Cho, B.Y. (2014). Competent adolescent readers’ use of Internet reading strategies: A think-aloud study. Cognition and Instruction, 32, 252-289.

Delgado, P., Vargasb, C., Ackermans, R., & Salmerón, L. (2018). Don’t throw away your printed books: A meta-analysis on the effects of reading media on reading comprehension. Educational Research Review, 25, 23-38 https://doi.org/10.1016/j. edurev.2018.09.003

Ditrendia (2019). Informe Mobile en España y en Mundo 2019. https://cutt. ly/JzbfwAG

Downes, S. (2010). New technology supporting informal learning. Journal of Emerging Technologies in Web Intelligence, 2(1), 27-33.

Hooper, V., & Zhou, Y. (2007). Addictive, dependent, compulsive? A study of mobile phone usage. BLED 2007 Proceedings, 38. https://cutt.ly/0fJHXpZ

Ito, M. (2005). Mobile phones, Japanese youth, and the re-placement of social contact. In R. Ling & P. Pedersen (Eds.), Mobile communications: Re- negotiation of the social sphere (pp. 131-148). Springer.

Jeong, S. H., Kim. H., Yum, J. Y., & Hwang, Y. (2016). What type of content are smartphone users addicted to? SNS vs. games. Computers in Human Behavior, 54, 10-17. https:// doi.org/10.1016/j.chb.2015.07.035

Lauterman, T., & Ackerman, R. (2014). Overcoming screen inferiority in learning and calibration. Computers in Human Behavior, 35, 455-463. https:// doi.org/10.1016/j.chb.2014.02.046

Lee, A. (2018) Physical and digital reading habits of adult Singaporeans, Journal of Library Administration, 58(6), 629-643. https://doi.org/10.1080/01930826.2018.1491189

Leu, D.J., Forzani, E., Rhoads, C., Maykel, C., Kennedy, C., & Timbrell,

N. (2015). The new literacies of online research and comprehension:

Rethinking the reading achievement gap. Reading Research Quarterly, 50, 37-59. https://doi.org/10.1002/rrq.85

Mangen, A., & Schillhab, Y. (2012). An embodied view of reading: Theoretical considerations, empirical findings, and educational implications. In S, Matre & A. Skaftun (Eds.), Skriv! Les! Akademika forlag

Mangen, A., & Van Dick, A. (2016). The evolution of reading in the age of digitisation: an integrative framework for reading research. Literacy, 50(3), 116-124. https://doi.org/10.1111/ lit.12086

Markey, P. M., & Ferguson, C. J. (2017). Internet Gaming Addiction: Disorder or Moral Panic? The American Journal of Psychiatry, 173(3), 195-196. https://doi.org/10.1176/appi.ajp.2016.16121341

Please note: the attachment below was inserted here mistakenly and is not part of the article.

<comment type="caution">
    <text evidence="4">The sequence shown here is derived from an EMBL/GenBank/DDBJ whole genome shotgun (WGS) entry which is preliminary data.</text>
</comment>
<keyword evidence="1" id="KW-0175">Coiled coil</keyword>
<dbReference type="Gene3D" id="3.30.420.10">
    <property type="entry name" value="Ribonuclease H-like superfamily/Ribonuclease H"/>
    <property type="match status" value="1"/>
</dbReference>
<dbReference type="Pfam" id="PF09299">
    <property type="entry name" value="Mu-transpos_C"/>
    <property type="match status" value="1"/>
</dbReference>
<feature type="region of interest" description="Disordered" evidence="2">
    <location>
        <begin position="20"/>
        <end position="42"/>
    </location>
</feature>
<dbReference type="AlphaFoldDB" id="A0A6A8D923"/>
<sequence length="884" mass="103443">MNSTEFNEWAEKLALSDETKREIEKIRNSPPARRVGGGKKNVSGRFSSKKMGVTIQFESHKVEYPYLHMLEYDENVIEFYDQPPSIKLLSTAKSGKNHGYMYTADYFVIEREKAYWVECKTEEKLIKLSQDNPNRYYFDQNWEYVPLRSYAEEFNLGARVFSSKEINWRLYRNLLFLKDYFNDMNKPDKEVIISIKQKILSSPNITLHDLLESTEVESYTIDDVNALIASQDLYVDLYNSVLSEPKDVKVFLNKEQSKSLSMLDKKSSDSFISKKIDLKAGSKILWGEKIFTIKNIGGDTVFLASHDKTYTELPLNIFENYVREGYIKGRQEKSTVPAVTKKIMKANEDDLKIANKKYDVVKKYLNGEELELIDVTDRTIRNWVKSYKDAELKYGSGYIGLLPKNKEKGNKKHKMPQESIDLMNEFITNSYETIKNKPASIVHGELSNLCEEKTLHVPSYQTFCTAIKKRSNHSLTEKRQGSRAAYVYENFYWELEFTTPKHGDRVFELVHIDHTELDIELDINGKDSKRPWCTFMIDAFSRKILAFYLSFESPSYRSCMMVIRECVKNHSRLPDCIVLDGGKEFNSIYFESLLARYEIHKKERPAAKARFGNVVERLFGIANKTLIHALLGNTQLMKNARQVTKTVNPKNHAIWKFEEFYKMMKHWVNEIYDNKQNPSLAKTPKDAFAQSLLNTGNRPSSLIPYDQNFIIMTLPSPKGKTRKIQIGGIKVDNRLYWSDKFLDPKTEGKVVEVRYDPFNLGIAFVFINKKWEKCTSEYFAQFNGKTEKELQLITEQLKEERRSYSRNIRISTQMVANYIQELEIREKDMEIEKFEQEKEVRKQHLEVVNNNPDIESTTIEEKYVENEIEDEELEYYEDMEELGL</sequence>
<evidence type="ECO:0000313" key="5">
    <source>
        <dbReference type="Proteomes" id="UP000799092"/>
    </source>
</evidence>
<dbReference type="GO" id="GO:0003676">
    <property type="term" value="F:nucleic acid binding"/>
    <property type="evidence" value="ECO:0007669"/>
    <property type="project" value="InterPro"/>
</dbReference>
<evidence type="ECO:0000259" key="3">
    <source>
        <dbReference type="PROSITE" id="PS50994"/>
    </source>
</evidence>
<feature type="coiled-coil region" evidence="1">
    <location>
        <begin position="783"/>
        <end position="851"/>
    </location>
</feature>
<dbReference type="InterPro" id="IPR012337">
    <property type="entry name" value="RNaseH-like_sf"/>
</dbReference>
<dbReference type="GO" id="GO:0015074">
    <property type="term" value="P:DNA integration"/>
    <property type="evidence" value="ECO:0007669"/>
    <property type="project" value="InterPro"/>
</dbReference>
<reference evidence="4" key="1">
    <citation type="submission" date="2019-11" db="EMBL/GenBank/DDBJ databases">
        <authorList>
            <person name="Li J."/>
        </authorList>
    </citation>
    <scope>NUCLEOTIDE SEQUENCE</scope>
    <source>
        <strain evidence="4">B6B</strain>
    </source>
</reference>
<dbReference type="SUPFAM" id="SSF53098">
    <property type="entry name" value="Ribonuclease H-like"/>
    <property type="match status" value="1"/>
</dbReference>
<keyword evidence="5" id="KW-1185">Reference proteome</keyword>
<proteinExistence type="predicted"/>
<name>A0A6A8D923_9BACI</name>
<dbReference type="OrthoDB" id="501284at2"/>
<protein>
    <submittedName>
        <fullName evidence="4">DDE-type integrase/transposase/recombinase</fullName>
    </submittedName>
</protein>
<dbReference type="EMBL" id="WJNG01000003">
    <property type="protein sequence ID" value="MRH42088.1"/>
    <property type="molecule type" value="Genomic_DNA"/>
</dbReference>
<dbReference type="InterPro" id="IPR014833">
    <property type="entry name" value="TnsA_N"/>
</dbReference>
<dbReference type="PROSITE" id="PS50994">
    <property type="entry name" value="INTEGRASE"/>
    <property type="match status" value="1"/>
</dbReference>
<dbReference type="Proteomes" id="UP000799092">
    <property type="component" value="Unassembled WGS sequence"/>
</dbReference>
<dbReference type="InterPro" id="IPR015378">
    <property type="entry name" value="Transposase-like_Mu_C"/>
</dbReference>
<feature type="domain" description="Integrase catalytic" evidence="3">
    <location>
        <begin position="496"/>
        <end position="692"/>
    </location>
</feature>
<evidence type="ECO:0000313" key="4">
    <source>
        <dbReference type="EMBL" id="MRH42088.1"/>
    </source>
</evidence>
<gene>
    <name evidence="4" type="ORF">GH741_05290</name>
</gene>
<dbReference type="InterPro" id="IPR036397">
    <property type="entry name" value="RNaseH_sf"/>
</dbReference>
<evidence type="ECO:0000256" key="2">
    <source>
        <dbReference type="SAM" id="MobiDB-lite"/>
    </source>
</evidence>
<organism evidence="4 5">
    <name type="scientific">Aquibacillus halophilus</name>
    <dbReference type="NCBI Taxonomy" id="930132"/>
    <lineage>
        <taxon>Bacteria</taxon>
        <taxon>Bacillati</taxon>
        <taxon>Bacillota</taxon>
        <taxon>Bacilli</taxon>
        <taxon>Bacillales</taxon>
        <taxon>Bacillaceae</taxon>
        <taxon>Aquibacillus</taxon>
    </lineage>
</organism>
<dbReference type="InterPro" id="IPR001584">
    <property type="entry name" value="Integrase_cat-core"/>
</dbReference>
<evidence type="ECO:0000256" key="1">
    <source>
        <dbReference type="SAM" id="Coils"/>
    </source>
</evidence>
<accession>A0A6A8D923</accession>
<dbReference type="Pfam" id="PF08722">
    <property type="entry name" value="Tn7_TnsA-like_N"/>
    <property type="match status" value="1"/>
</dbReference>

Mobile phones becoming a major addiction (2003). https://cutt.ly/ lfHf6Uf

Morozov, E. (2012). The disappointment of the Internet: The myths of freedom on the web. Imago Mundi.

Oulasvirta, A., Rattenbury, T., & Raita, E. (2012). Habits make smartphone use more pervasive. Personal and Ubiquitous Computing, 16(1), 105– 114.

Panova, T., & Carbonell, X. (2018). Is smartphone addiction really an addiction? Journal of Behavioral Addictions, 7(2), 252-259. https://doi. org/10.1556/2006.7.2018.49

Schilhab, T., Balling, G., & Kuzmicova, A. (2018) Decreasing materiality from print to screen reading. First Monday, 23(10). https://doi.org/10.5210/ fm.v23i10.9435

Siemens, G. (2005). Connectivism: A learning theory for the digital age. International Journal of Instructional Technology and Distance Learning, 2(1), 3-10. http://www.itdl.org/Journal/ Jan_05/article01.htm

Starcevic, V. (2013). Is Internet Addiction a Useful Concept? Australian & New Zealand Journal of Psychiatry, 47(1), 16–19.

Salmerón, L., Strømsø, H. I., Kammerer, Y., Stadtler, M., & Van den Broek, P. (2018). Comprehension processes in digital reading. In M. Barzillai J, Thomson S, Schroeder, & P. van den Broek (Eds.), Learning to read in a digital world (pp. 91-120). John Benjamin.

UNESCO (2018). A global framework of reference on digital literacy skills for Indicator 4.4.2. UNESCO. https://bit. ly/38ouiGA

Ward, A., Duke, K., Gneezy, A., & Bos, M. (2017). Brain drain: The mere presence of one’s own smartphone reduces available cognitive capacity. Journal of the Association for Consumer Research, 2(2), 140-154.

Wolf, M. (2008). Proust and the Squid: The story and Science of the reading brain. Harper Perennial.

Young, K. (1998). Internet addiction: the emergence of a new clinical disorder. Cyberpsychology & behavior, 1(3), 237-

Publicado

2021-05-13

Número

Sección

Estudios